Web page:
Former MLB Pitcher Roy Halladay Dies After His Icon A5 Crashes Off the Florida Coast
The 40-year-old ex-ballplayer was a licensed pilot with an apparent love for the sky.
Former Major League Baseball pitcher Roy Halladay died Tuesday at the age of 40, according to police, after the Icon A5 light aircraft he was flying crashed in the Gulf of Mexico off the Florida coast.
The Pasco County Sheriff's Office responded to reports of a small airplane crash around approximately 1 p.m. Eastern Standard Time, according to local news station WISTV. Authorities said the water was approximately six to seven feet deep where the plane went down.
The sheriff's office could not confirm whether or not Halladay had filed a flight plan, according to Sports Illustrated. A flight plan is not required for non-commercial aircraft following visual flight rules.
Halladay pitched for the Toronto Blue Jays and Philadelphia Phillies during his Major League Baseball career, which stretched from 1998 to 2013. During his time in the majors, he racked up two Cy Young Awards, earned a 3.38 ERA overall, and pitched the 20th perfect game in MLB history against the Florida Marlins in 2010.
The Phillies and Blue Jays both posted condolences on their respective Twitter accounts.
Halladay was a licensed pilot whose love of flying was apparent in his social media accounts; his Twitter profile photo featured him behind the yoke, and his account has been saturated with pictures and video of and from his plane.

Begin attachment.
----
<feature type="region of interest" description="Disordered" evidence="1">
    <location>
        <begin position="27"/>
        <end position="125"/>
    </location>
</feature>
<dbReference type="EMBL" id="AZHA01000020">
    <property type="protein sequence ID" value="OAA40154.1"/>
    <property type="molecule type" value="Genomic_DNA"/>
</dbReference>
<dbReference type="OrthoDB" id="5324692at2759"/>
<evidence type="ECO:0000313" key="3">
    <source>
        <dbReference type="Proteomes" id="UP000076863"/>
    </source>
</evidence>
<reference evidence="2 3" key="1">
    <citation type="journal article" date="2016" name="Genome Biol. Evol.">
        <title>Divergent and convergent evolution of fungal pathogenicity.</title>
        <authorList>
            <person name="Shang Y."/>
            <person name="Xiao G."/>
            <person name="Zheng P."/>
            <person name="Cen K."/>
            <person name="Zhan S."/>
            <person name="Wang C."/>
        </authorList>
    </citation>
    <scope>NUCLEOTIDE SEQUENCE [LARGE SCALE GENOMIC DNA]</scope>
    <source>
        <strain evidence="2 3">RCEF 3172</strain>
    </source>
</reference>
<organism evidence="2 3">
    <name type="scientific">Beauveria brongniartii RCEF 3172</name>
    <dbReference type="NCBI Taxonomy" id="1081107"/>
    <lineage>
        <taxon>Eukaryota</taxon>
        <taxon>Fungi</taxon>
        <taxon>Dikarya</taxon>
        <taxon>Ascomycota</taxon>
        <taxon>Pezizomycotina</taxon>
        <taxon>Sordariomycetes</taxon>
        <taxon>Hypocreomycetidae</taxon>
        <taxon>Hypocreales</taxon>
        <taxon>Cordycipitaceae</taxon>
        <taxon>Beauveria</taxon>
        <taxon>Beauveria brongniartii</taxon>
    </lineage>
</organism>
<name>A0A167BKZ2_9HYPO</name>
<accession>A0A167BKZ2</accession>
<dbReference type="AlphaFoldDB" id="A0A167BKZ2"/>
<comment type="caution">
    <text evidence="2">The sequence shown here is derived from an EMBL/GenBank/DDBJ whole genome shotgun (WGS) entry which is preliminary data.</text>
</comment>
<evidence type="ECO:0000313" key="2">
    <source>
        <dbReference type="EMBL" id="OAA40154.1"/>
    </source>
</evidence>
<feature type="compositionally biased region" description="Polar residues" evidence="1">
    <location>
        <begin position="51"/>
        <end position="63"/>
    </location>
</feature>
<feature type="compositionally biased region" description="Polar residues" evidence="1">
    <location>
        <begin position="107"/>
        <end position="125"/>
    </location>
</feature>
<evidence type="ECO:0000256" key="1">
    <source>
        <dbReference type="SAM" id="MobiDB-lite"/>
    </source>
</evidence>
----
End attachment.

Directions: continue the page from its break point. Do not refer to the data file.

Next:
The Icon A5, which reached production in 2014, is designed to be easier to fly than conventional aircraft, and is aimed at more at the recreational vehicle market, coming equipped with folding wings and an automotive-inspired two-person interior. An amphibious aircraft equipped with a 100-horsepower engine driving a pusher propeller, the Icon can safely land on both water or dry ground; it's equipped with numerous safety features, including a wing design specifically engineered to make it difficult to fall into a spin and a parachute designed to lower the entire craft to the ground in an emergency.
Icon A5 aircraft have been involved in two accidents in 2017. Both occupants walked away uninjured from the first, which also occurred in Florida; the second, which occurred in Napa Valley, California, resulted in the deaths of two Icon employees aboard at the time, including the project's lead engineer. The National Transportation Safety Board found no fault with the aircraft in the crash.
According to Icon, Halladay received the first A5 of the 2018 model year last month. Previously, Halladay had rented Icon aircraft on multiple occasions, the company said in a press release issued at the time.
Halladay is survived by his wife, Brandy, and his two children.
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